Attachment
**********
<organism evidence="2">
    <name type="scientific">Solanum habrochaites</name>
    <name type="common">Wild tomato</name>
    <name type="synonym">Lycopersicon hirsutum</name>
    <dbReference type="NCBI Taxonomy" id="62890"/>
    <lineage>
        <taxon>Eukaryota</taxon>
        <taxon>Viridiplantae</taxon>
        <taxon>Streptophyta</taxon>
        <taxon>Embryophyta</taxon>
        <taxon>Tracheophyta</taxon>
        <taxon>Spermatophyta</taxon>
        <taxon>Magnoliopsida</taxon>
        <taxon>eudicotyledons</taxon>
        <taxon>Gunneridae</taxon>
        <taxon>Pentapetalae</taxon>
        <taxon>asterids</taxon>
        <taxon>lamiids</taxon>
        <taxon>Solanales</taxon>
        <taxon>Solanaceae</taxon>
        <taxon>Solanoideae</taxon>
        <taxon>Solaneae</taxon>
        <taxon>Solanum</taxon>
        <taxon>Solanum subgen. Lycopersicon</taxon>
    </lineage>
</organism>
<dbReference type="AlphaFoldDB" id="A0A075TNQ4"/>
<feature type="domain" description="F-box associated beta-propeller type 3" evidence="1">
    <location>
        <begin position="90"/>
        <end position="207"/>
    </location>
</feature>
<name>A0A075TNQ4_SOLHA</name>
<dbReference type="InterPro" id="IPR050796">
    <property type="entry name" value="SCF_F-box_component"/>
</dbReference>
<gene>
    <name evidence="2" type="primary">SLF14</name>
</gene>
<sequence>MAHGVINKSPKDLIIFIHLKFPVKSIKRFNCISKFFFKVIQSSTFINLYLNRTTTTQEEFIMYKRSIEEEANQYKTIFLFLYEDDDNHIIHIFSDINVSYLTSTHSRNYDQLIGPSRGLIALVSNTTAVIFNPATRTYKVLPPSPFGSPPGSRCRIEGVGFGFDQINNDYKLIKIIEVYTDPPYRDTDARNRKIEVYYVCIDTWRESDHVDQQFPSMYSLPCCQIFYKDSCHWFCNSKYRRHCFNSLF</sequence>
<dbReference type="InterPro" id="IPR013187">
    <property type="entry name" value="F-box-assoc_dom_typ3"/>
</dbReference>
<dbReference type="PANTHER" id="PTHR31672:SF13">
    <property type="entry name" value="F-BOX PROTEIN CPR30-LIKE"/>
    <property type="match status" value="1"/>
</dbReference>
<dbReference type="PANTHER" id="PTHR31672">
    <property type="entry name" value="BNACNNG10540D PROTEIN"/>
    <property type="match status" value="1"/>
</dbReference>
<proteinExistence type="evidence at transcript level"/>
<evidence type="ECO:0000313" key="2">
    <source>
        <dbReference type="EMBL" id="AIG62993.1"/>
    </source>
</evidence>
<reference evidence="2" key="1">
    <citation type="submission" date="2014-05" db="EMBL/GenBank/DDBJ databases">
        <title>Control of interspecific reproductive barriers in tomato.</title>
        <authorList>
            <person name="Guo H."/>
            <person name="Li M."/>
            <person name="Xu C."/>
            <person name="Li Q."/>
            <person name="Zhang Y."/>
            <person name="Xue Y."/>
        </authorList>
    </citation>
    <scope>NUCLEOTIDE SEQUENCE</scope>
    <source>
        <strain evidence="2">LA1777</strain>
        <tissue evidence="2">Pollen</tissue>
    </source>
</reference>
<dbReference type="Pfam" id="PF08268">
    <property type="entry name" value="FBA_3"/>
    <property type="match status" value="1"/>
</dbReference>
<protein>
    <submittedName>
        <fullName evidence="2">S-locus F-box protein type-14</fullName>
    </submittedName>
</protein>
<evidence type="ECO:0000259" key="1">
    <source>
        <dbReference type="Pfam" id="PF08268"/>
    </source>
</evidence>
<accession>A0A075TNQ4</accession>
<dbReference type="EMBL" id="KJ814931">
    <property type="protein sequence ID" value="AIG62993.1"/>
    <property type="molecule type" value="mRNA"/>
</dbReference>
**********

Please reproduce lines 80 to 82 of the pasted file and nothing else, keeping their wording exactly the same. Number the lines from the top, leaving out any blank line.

</dbReference>
<protein>
    <submittedName>